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Brain Tumors Grow by Tapping Preexisting Blood Vessels for Nutrients

By BiotechDaily International staff writers
Posted on 24 Aug 2014
Image: Microscopic view of a section of mouse brain shows tiny clusters of tumor cells growing along existing brain blood vessels (Photo courtesy of the University of Michigan).
Image: Microscopic view of a section of mouse brain shows tiny clusters of tumor cells growing along existing brain blood vessels (Photo courtesy of the University of Michigan).
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SARTORIUS AG
Findings from a new study on how tumors grow and spread in the brain may cause cancer researchers to rethink treatment options based on drugs that block angiogenesis.

According to the angiogenesis theory, tumors that are more than one cubic millimeter in size need to attract or grow their own blood vessels to survive. This theory led to clinical trials with anti-angiogenesis drugs such as bevacizumab and DC101. However, such clinical trials have failed to produce evidence of reduced tumor growth or increased patient survival.

Investigators at the University of Michigan (Ann Arbor, USA) examined this phenomenon in rodents and human cancer patients and by advanced computer modeling.

They reported in the July 2014 issue of the journal Neoplasia that implanted rodent and human brain cancer cells commonly invaded and proliferated within the brain perivascular space. This form of brain tumor growth and invasion was also shown to characterize de novo generated endogenous mouse brain tumors, biopsies of primary human glioblastoma, and peripheral cancer metastasis to the human brain.

Perivascularly invading brain tumors became vascularized by normal brain microvessels when individual glioma cells used perivascular space as a conduit for tumor invasion. Since the cancer cells were obtaining blood from already existing vascular tissues, their growth and spread were not impeded by treatment with antiangiogenic agents.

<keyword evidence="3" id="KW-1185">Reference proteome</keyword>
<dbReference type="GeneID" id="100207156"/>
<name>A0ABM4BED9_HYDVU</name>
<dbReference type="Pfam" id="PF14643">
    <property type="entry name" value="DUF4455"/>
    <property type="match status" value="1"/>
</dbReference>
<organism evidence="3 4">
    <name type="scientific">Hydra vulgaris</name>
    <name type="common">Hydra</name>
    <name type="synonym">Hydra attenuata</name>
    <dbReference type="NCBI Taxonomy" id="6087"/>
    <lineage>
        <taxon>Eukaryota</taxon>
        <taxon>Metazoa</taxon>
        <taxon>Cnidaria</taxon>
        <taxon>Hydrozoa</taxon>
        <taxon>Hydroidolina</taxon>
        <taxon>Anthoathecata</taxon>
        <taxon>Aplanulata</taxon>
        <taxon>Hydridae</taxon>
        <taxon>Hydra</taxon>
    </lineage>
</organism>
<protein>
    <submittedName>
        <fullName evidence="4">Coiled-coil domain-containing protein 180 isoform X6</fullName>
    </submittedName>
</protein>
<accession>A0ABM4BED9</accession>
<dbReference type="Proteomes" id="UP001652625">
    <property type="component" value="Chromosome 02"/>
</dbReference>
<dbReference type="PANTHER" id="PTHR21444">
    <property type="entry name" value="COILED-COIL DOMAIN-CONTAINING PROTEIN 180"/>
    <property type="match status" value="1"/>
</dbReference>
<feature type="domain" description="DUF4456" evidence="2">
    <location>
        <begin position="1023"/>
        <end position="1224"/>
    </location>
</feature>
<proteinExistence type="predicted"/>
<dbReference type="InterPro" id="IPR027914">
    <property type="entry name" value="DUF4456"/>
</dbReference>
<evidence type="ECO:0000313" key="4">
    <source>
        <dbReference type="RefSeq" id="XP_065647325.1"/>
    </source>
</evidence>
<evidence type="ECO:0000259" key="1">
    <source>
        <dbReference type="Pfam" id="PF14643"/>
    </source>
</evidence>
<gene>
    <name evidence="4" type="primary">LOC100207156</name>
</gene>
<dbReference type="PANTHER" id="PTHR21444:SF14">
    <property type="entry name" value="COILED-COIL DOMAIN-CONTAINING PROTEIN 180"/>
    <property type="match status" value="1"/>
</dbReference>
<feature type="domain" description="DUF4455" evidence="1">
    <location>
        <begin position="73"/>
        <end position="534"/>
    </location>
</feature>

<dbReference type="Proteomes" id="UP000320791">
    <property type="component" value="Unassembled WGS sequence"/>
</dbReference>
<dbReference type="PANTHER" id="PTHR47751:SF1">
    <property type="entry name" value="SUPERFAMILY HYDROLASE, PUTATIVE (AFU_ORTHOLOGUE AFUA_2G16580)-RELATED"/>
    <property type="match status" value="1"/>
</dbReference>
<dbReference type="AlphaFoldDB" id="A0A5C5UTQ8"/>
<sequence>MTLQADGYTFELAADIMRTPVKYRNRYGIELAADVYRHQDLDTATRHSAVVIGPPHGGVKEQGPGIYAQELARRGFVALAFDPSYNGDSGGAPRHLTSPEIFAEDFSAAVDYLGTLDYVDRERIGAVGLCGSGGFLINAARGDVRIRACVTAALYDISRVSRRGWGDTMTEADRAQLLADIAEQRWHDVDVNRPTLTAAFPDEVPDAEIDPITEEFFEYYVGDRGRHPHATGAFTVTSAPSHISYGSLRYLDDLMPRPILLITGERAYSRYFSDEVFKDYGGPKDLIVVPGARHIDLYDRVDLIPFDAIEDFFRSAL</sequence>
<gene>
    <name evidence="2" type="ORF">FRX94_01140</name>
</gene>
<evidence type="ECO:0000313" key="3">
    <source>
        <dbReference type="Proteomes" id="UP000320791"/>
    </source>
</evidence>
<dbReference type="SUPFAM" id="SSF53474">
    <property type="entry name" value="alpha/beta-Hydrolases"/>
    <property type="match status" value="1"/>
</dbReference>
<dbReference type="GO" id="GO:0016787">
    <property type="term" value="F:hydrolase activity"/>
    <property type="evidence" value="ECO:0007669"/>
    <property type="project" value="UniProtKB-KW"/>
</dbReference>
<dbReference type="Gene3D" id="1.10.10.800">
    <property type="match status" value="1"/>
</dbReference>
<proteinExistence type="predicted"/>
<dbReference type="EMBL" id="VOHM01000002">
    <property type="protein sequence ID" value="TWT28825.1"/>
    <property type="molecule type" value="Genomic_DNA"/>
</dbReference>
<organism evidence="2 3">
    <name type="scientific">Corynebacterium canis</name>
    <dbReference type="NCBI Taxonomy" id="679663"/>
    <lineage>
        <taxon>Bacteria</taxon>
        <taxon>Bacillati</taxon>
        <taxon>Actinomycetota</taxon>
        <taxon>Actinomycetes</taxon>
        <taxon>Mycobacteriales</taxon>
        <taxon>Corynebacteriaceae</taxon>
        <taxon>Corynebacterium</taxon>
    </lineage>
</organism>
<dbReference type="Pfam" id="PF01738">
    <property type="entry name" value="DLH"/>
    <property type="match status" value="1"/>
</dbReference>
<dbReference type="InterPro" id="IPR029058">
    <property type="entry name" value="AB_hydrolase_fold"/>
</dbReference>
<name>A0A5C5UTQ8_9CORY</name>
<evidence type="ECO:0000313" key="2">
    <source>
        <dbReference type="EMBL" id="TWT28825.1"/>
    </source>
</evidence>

The experimental findings showing that tumor perivascular spreading was independent of growth of new blood vessels had been predicted by computational modeling. The investigators tested this prediction experimentally by blocking angiogenic signaling using antibodies targeting the VEGF-A (vascular endothelial growth factor) signaling axis. VEGF-A inhibitors failed to block progressive tumor growth or extend median survival in multiple brain tumor models.

"The key question has been to determine how tumor-generating cells grow to form the macroscopic tumor mass that eventually kills the patients," said senior author Dr. Pedro Lowenstein, professor of neurosurgery and cell and developmental biology at the University of Michigan. "We have shown that because of the very high density of endogenous vessels in the brain and central nervous system, the cells grow along those preexisting vessels and eventually divide to fill the space between them, where the distance between any two vessels is very small. This iterative growth along vessels and into the space between means the tumor does not grow like a balloon requiring new vessels to grow into its expanding mass to rescue it, but rather as an accumulation of local small masses which then coalesce into a large tumor."

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University of Michigan



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